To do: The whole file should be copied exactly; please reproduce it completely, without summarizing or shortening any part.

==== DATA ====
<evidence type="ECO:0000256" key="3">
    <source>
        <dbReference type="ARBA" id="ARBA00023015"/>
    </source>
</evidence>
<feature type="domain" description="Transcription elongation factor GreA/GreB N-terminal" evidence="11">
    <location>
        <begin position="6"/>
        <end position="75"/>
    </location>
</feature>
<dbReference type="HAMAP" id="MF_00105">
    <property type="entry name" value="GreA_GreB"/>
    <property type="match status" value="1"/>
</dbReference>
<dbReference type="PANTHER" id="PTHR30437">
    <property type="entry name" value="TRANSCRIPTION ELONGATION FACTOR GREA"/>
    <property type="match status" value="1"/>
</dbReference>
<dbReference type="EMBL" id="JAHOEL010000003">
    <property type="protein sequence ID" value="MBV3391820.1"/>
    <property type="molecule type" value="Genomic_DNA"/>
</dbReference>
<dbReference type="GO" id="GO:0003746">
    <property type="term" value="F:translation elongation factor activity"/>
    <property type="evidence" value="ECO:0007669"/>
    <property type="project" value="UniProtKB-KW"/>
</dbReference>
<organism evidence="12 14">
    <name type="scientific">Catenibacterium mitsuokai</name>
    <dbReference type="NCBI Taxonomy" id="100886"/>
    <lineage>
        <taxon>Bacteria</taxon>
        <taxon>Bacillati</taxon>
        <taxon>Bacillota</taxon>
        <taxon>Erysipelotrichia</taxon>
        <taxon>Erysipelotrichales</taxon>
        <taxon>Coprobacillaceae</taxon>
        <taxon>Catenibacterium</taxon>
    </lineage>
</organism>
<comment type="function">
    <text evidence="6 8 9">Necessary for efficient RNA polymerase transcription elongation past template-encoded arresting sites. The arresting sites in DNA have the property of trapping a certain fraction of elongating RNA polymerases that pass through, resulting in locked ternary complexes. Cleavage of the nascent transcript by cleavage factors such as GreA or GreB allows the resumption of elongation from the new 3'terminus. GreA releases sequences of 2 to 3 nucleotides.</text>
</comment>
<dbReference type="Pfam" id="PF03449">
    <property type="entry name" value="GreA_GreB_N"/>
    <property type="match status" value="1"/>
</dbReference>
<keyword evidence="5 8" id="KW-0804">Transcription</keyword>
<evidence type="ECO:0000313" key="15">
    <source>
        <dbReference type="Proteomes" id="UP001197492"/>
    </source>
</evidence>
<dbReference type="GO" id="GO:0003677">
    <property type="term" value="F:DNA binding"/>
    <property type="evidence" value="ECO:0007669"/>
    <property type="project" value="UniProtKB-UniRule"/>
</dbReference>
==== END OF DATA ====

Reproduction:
<evidence type="ECO:0000256" key="3">
    <source>
        <dbReference type="ARBA" id="ARBA00023015"/>
    </source>
</evidence>
<feature type="domain" description="Transcription elongation factor GreA/GreB N-terminal" evidence="11">
    <location>
        <begin position="6"/>
        <end position="75"/>
    </location>
</feature>
<dbReference type="HAMAP" id="MF_00105">
    <property type="entry name" value="GreA_GreB"/>
    <property type="match status" value="1"/>
</dbReference>
<dbReference type="PANTHER" id="PTHR30437">
    <property type="entry name" value="TRANSCRIPTION ELONGATION FACTOR GREA"/>
    <property type="match status" value="1"/>
</dbReference>
<dbReference type="EMBL" id="JAHOEL010000003">
    <property type="protein sequence ID" value="MBV3391820.1"/>
    <property type="molecule type" value="Genomic_DNA"/>
</dbReference>
<dbReference type="GO" id="GO:0003746">
    <property type="term" value="F:translation elongation factor activity"/>
    <property type="evidence" value="ECO:0007669"/>
    <property type="project" value="UniProtKB-KW"/>
</dbReference>
<organism evidence="12 14">
    <name type="scientific">Catenibacterium mitsuokai</name>
    <dbReference type="NCBI Taxonomy" id="100886"/>
    <lineage>
        <taxon>Bacteria</taxon>
        <taxon>Bacillati</taxon>
        <taxon>Bacillota</taxon>
        <taxon>Erysipelotrichia</taxon>
        <taxon>Erysipelotrichales</taxon>
        <taxon>Coprobacillaceae</taxon>
        <taxon>Catenibacterium</taxon>
    </lineage>
</organism>
<comment type="function">
    <text evidence="6 8 9">Necessary for efficient RNA polymerase transcription elongation past template-encoded arresting sites. The arresting sites in DNA have the property of trapping a certain fraction of elongating RNA polymerases that pass through, resulting in locked ternary complexes. Cleavage of the nascent transcript by cleavage factors such as GreA or GreB allows the resumption of elongation from the new 3'terminus. GreA releases sequences of 2 to 3 nucleotides.</text>
</comment>
<dbReference type="Pfam" id="PF03449">
    <property type="entry name" value="GreA_GreB_N"/>
    <property type="match status" value="1"/>
</dbReference>
<keyword evidence="5 8" id="KW-0804">Transcription</keyword>
<evidence type="ECO:0000313" key="15">
    <source>
        <dbReference type="Proteomes" id="UP001197492"/>
    </source>
</evidence>
<dbReference type="GO" id="GO:0003677">
    <property type="term" value="F:DNA binding"/>
    <property type="evidence" value="ECO:0007669"/>
    <property type="project" value="UniProtKB-UniRule"/>
</dbReference>